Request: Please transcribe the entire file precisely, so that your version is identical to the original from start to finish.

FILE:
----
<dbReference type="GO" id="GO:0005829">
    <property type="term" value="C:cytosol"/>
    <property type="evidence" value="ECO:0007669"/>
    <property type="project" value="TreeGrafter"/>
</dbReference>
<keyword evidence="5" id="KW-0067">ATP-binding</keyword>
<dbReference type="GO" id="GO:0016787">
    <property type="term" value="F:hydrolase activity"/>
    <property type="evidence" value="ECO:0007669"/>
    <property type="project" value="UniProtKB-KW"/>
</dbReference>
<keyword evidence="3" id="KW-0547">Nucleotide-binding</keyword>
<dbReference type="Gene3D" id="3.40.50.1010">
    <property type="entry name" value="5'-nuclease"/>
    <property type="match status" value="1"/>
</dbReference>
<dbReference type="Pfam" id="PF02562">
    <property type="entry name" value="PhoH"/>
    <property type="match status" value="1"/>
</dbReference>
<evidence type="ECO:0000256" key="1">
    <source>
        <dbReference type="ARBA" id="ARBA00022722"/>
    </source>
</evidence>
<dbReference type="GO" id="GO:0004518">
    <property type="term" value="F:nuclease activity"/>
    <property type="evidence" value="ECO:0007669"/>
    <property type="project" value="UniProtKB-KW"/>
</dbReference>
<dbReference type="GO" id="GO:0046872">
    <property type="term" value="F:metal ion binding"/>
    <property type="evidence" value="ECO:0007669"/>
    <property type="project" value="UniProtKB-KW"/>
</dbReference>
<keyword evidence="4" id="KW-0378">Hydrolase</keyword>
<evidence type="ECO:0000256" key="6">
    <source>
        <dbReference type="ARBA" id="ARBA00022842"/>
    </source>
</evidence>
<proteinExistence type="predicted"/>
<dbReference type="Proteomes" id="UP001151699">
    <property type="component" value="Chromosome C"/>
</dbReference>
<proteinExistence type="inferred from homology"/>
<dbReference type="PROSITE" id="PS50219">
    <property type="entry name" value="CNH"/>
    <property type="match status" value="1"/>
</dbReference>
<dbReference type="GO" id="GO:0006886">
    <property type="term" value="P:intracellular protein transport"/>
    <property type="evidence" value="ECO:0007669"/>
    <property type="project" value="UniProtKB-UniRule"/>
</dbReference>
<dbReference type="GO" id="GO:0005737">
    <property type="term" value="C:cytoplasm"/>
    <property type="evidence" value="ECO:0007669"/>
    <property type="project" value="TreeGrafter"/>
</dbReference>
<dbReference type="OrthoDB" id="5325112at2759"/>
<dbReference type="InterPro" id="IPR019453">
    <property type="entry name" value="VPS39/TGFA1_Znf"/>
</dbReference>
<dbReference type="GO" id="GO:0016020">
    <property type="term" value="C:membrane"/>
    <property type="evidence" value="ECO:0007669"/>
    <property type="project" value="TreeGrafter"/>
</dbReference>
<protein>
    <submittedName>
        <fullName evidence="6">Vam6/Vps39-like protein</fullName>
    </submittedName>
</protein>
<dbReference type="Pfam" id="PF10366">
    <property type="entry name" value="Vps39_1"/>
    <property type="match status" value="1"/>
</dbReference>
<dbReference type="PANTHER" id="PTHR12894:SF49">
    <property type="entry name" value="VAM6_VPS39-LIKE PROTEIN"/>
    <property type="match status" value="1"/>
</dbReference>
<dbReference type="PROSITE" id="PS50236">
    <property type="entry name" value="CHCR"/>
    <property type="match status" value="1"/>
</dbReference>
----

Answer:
<dbReference type="GO" id="GO:0005829">
    <property type="term" value="C:cytosol"/>
    <property type="evidence" value="ECO:0007669"/>
    <property type="project" value="TreeGrafter"/>
</dbReference>
<keyword evidence="5" id="KW-0067">ATP-binding</keyword>
<dbReference type="GO" id="GO:0016787">
    <property type="term" value="F:hydrolase activity"/>
    <property type="evidence" value="ECO:0007669"/>
    <property type="project" value="UniProtKB-KW"/>
</dbReference>
<keyword evidence="3" id="KW-0547">Nucleotide-binding</keyword>
<dbReference type="Gene3D" id="3.40.50.1010">
    <property type="entry name" value="5'-nuclease"/>
    <property type="match status" value="1"/>
</dbReference>
<dbReference type="Pfam" id="PF02562">
    <property type="entry name" value="PhoH"/>
    <property type="match status" value="1"/>
</dbReference>
<evidence type="ECO:0000256" key="1">
    <source>
        <dbReference type="ARBA" id="ARBA00022722"/>
    </source>
</evidence>
<dbReference type="GO" id="GO:0004518">
    <property type="term" value="F:nuclease activity"/>
    <property type="evidence" value="ECO:0007669"/>
    <property type="project" value="UniProtKB-KW"/>
</dbReference>
<dbReference type="GO" id="GO:0046872">
    <property type="term" value="F:metal ion binding"/>
    <property type="evidence" value="ECO:0007669"/>
    <property type="project" value="UniProtKB-KW"/>
</dbReference>
<keyword evidence="4" id="KW-0378">Hydrolase</keyword>
<evidence type="ECO:0000256" key="6">
    <source>
        <dbReference type="ARBA" id="ARBA00022842"/>
    </source>
</evidence>
<proteinExistence type="predicted"/>
<dbReference type="Proteomes" id="UP001151699">
    <property type="component" value="Chromosome C"/>
</dbReference>
<proteinExistence type="inferred from homology"/>
<dbReference type="PROSITE" id="PS50219">
    <property type="entry name" value="CNH"/>
    <property type="match status" value="1"/>
</dbReference>
<dbReference type="GO" id="GO:0006886">
    <property type="term" value="P:intracellular protein transport"/>
    <property type="evidence" value="ECO:0007669"/>
    <property type="project" value="UniProtKB-UniRule"/>
</dbReference>
<dbReference type="GO" id="GO:0005737">
    <property type="term" value="C:cytoplasm"/>
    <property type="evidence" value="ECO:0007669"/>
    <property type="project" value="TreeGrafter"/>
</dbReference>
<dbReference type="OrthoDB" id="5325112at2759"/>
<dbReference type="InterPro" id="IPR019453">
    <property type="entry name" value="VPS39/TGFA1_Znf"/>
</dbReference>
<dbReference type="GO" id="GO:0016020">
    <property type="term" value="C:membrane"/>
    <property type="evidence" value="ECO:0007669"/>
    <property type="project" value="TreeGrafter"/>
</dbReference>
<protein>
    <submittedName>
        <fullName evidence="6">Vam6/Vps39-like protein</fullName>
    </submittedName>
</protein>
<dbReference type="Pfam" id="PF10366">
    <property type="entry name" value="Vps39_1"/>
    <property type="match status" value="1"/>
</dbReference>
<dbReference type="PANTHER" id="PTHR12894:SF49">
    <property type="entry name" value="VAM6_VPS39-LIKE PROTEIN"/>
    <property type="match status" value="1"/>
</dbReference>
<dbReference type="PROSITE" id="PS50236">
    <property type="entry name" value="CHCR"/>
    <property type="match status" value="1"/>
</dbReference>